The Ducks burst out of the dugout with an 18-1 demolition of Clemson. Racking up 20 hits, Oregon also totaled four doubles, three triples, and two homers. Tommy Thorpe, the Ducks’ most reliable starter this season, tossed seven innings and gave up just one run and recorded five strikeouts.

Oregon followed up the impressive performance with a 7-2 loss to Vanderbilt, the host of the tournament.

An elimination game with Xavier Sunday morning was proved to be one of, if not the, most electrifying contests of the season. After jumping out to a 3-0 early lead, the Ducks surrendered five runs in the sixth and three in the seventh to fall behind 8-3. However, the five runs in the eighth and ninth innings, including a three-run dinger by Kyle Garlick, sent the game to extra innings. The Ducks completed the comeback with three runs in the tenth to win the game, 11-8.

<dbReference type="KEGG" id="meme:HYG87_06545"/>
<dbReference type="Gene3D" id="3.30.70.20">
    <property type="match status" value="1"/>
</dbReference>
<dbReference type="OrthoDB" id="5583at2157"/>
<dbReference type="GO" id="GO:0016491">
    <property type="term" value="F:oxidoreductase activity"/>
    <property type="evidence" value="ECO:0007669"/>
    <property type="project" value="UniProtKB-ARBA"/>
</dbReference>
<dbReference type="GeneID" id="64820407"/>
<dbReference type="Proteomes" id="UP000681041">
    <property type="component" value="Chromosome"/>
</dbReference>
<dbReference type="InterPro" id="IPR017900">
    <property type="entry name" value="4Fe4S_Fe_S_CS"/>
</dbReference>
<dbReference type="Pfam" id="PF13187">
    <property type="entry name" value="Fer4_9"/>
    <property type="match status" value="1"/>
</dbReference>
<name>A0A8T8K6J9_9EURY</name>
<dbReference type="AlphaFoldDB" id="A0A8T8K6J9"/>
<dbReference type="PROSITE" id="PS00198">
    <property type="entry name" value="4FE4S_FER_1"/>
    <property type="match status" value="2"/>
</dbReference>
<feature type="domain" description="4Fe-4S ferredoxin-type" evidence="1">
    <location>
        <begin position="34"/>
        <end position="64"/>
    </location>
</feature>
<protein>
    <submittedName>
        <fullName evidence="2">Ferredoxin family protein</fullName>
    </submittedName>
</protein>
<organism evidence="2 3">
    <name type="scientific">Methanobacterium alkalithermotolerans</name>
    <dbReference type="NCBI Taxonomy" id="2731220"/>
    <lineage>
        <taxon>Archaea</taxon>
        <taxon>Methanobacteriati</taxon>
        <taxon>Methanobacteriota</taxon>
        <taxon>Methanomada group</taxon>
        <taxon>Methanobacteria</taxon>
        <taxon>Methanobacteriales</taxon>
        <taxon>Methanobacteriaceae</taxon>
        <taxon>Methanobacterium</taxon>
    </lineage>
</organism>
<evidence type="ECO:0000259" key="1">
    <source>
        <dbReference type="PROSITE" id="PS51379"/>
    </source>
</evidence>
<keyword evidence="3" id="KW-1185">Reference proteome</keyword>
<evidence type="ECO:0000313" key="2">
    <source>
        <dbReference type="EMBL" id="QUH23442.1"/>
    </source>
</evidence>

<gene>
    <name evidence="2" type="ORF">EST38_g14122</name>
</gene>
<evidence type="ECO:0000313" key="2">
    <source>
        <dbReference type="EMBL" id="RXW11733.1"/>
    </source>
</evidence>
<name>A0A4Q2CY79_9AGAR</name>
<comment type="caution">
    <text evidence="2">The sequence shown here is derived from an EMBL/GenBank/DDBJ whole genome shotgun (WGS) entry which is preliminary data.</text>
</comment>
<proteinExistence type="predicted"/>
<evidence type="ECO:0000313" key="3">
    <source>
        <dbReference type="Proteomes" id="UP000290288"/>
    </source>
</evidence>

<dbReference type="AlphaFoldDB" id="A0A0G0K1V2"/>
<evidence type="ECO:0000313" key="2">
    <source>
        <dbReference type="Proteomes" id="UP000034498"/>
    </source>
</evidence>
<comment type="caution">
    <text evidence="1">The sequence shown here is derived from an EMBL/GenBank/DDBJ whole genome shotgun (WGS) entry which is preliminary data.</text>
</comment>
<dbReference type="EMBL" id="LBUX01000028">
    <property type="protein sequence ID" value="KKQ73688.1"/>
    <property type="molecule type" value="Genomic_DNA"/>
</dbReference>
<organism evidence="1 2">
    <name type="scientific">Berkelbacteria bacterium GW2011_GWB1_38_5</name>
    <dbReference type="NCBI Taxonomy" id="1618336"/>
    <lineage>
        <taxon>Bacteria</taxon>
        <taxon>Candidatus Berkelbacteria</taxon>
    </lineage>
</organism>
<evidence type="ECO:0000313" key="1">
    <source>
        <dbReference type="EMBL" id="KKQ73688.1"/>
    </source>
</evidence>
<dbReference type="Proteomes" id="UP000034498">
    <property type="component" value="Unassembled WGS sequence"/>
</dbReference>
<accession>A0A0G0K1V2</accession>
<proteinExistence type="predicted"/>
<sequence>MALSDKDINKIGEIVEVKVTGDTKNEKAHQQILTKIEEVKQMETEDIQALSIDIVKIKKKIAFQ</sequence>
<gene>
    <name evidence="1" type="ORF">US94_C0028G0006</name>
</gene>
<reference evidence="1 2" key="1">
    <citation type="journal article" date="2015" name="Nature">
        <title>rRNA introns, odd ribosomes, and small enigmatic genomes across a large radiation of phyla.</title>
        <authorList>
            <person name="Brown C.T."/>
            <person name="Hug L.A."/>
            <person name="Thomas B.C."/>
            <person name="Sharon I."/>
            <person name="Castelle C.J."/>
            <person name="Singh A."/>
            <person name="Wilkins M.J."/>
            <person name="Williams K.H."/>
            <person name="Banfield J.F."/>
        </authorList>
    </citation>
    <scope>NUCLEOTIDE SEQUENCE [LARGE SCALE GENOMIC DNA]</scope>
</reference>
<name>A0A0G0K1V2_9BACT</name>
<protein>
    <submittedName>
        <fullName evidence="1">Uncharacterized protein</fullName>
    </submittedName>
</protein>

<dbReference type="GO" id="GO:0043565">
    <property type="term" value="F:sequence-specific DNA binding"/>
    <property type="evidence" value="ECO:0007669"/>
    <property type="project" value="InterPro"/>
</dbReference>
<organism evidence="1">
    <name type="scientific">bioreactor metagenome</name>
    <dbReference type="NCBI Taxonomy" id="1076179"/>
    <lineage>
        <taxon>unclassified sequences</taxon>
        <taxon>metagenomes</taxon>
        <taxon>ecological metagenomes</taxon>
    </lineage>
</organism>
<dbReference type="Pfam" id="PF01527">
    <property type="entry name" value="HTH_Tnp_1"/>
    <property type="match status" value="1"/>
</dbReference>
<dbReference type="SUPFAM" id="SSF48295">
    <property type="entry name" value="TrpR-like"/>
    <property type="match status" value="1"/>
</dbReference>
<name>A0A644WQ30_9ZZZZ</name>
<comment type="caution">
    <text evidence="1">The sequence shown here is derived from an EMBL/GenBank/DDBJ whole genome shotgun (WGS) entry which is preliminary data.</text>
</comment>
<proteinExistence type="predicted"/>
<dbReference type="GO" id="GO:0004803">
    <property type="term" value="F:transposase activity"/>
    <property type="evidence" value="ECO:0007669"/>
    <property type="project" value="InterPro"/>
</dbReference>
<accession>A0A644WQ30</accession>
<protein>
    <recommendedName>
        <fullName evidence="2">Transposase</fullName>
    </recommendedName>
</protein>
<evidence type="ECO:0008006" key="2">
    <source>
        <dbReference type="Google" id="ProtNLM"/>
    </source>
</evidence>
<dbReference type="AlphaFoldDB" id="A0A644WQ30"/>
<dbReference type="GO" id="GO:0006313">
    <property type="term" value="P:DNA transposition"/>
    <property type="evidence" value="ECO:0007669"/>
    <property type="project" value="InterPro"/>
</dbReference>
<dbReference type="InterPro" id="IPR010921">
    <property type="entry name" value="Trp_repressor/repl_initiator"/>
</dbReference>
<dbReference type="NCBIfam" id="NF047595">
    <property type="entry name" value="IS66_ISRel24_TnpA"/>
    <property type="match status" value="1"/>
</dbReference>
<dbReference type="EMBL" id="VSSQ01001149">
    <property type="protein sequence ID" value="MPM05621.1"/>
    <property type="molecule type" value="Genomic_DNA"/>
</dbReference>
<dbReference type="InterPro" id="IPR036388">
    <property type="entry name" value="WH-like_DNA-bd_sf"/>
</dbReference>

Later in the day, the Ducks experienced the down side of late-inning heroics. After leading 2-1, Vanderbilt scored a run in each of the eight and ninth innings, to steal a 3-2 victory at home. Pitcher Jake Reed, who has been an extremely solid closer all season, gave up a bases-load single to Ro Coleman on a 3-1 count, which sent Vanderbilt to the super regionals and the home crowd into a frenzy.

The Ducks scored an astounding 29 runs in its two regional victories but managed just four in their two losses.

Track and Field:

The Ducks’ outlook on the track is much brighter. After performing extremely well in the NCAA West preliminary rounds this past weekend, Oregon qualified 39 athletes for the NCAA Championships at Hayward Field.

Dakotah Keys at last years NCAA Championships